Beautiful Fall Colors!

Enjoy the amazing fall colors in the West Elk Mountains…

Colorado offers many attractions to visitors and one of the most popular is the opportunity to view the changing leaves in the aspen forests. The West Elk Mountains to the east and the Grand Mesa to the North are prime leaf viewing areas with huge aspen groves. Aspen forests are unique in many ways, but maybe the most interesting is that these huge forests are not made up of individual trees; instead each tree is an expression of a massive and ancient underground root system. Scientists believe that these root systems are the oldest and largest organisms on the planet!

When to See the Best Colors

The prime leaf viewing times are not possible to pinpoint because of varying fall weather – an early, cool fall will encourage early leaf changing; while a late, warm fall will delay the color change.

But the general rule is that high country aspen forest color is at its peak between the third week of September and first week of October.
The valleys, at a lower altitude, and warmer in climate, often see color through the third week in October; although with fewer aspen, most of the color change is in the cottonwood, box elder, scrub oak, brush and landscape trees.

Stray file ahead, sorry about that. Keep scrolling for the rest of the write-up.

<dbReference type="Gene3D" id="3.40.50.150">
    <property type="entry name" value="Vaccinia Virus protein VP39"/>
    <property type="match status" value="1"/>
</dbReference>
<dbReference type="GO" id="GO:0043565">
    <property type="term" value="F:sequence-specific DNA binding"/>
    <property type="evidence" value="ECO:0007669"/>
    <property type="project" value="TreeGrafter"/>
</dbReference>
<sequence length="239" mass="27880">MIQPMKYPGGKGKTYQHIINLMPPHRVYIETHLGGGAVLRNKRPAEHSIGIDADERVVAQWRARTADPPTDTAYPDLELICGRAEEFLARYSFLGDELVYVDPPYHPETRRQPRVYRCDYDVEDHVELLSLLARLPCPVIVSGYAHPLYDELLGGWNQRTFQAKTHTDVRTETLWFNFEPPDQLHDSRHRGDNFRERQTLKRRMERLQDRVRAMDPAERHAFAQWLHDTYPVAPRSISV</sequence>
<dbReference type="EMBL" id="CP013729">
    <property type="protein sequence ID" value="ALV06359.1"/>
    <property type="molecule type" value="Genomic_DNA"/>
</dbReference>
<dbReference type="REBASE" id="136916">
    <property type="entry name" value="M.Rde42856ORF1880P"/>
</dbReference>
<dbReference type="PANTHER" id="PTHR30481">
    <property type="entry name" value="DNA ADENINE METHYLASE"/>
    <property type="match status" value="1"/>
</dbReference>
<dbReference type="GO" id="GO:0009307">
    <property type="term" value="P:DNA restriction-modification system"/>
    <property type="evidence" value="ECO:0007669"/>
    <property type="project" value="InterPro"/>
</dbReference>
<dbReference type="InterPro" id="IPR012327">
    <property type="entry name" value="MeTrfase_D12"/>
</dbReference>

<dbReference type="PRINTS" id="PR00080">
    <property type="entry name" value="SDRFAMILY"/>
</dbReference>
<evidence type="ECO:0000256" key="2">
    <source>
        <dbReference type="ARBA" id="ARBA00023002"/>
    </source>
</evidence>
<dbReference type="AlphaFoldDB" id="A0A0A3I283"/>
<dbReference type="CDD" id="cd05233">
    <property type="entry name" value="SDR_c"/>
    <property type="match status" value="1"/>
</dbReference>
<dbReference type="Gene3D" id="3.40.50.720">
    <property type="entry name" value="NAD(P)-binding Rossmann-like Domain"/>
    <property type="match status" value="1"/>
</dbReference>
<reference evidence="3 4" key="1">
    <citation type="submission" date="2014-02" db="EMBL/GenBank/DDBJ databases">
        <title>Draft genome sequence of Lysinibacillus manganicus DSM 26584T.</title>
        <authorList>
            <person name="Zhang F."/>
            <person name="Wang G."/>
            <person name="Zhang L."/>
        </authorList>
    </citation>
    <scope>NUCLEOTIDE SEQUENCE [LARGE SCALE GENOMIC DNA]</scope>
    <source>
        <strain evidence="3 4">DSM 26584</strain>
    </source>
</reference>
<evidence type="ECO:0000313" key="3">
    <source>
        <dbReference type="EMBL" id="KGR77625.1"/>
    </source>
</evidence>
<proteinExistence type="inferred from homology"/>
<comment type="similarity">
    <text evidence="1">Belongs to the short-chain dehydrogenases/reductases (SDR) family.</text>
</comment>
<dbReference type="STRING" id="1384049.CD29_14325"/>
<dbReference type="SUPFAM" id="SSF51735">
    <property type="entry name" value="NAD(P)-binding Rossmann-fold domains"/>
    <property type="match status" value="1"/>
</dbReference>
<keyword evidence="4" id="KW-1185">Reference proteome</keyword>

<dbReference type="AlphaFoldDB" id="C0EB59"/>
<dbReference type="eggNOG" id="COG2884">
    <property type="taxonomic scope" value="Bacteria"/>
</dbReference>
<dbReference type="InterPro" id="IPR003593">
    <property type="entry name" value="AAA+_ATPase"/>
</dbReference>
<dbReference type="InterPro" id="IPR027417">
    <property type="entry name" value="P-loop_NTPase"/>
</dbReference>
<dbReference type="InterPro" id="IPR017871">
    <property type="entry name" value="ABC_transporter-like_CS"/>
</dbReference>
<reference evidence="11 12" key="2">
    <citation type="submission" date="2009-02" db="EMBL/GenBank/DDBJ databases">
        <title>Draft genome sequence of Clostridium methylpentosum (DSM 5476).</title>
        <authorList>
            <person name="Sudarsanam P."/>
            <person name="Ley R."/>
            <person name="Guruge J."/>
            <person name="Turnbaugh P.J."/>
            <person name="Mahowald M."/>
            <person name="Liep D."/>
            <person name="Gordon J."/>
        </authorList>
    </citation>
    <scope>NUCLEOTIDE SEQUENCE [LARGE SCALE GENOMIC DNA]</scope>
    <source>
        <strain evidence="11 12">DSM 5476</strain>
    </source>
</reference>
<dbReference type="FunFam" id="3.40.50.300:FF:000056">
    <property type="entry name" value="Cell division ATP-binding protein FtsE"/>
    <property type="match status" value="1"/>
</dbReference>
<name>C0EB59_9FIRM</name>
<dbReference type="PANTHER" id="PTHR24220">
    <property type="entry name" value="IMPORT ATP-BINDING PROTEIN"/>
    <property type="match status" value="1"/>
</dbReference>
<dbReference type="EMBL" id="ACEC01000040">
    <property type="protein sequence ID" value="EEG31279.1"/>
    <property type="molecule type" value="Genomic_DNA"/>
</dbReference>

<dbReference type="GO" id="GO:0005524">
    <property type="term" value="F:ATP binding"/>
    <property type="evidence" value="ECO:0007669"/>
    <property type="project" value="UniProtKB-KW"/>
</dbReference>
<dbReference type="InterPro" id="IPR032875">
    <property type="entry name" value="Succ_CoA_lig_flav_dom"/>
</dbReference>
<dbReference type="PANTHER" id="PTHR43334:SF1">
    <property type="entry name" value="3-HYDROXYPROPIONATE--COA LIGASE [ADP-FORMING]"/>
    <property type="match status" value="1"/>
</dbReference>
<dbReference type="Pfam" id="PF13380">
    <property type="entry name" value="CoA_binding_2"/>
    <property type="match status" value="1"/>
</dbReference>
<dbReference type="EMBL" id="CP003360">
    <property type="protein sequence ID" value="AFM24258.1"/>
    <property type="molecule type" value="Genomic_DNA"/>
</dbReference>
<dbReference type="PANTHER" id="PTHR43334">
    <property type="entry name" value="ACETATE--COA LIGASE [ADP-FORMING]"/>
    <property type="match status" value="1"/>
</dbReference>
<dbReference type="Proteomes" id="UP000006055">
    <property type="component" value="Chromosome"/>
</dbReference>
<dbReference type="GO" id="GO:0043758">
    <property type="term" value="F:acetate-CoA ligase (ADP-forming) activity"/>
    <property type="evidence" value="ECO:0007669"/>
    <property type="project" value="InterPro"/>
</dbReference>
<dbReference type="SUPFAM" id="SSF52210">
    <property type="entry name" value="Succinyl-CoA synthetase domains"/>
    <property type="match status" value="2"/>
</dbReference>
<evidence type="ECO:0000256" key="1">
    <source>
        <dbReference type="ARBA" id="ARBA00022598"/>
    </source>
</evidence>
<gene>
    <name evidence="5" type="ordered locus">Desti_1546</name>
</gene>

How to Get There

In the North Fork Valley, most of the aspen color viewing is at a distance; but if you have a robust four-wheel drive vehicle you can see it in all its up-close magnificence by taking any of the many logging roads leading into the West Elk wilderness. For details on wilderness access routes, please see the articles on forest access in this section.

If you want to see the colors up close and do not have an off-road vehicle, you may want to take either Hwy. 65 north through Cedaredge up to the Grand Mesa, or take the gorgeous Kebler Pass road which leaves Highway 133 sixteen miles northeast of Paonia and ends in the funky bohemian ski town of Crested Butte.
          North Fork Valley Autumn Orchards       Coming into Paonia.